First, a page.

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Nikon Announces A Serious Competitor To The 5DMKII

Published: 11/02/2012
By: larry

By now this is old news. As all you Nikon shooters are aware by now, Nikon announced several new bodies a few days ago. The one with the broadest appeal and most likely to be of intrest to real estate photographers is the D800. Pretty impressive specs by anyone's standards and priced at under $3,000.

If there is any confusion in your mind about exactly which Canon body the D800 is intended to compete with all you have to do is notice that Nikon chose a production company Cap Gun Collective of Chicago to create Joy Ride, a promo video for the D800 release. If you recall this is the similar approach that accidentally happened to Canon when Vincent Laforet borrowed a 5DMk2 from Canon for a day and a half to shoot Reverie which turned out to be a huge promotion for the 5DMK2.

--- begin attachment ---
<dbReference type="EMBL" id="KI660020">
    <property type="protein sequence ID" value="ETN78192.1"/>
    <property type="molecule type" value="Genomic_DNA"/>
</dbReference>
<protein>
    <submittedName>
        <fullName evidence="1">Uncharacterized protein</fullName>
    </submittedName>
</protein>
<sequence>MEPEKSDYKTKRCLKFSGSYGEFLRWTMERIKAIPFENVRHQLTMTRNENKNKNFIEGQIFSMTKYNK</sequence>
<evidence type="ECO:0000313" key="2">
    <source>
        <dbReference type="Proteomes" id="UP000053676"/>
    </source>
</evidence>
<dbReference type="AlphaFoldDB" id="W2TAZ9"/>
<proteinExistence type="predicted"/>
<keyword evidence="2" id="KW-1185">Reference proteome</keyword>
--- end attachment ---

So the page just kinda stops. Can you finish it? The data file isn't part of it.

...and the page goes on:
If you already have  Nikon glass, the D800 looks like a knock out body for real estate shooting if you are considering including video in your products.

16 comments on “Nikon Announces A Serious Competitor To The 5DMKII”

  1. I ordered one the night it was released but I can't imagine using it for general real estate photography. I think a lot of people who are excited about the 36 megapixels just don't realize how large a cumbersome such a file is to work with. The video will be great though.

    An interesting aside worth mentioning: Canon did not hire Vincent LaForet to shoot Reverie. He funded the project himself and begged Canon to let him borrow the 5DmkII over a weekend because he saw what a groundbreaking product it was. At the time Canon had no clue as to the potential of what they had made...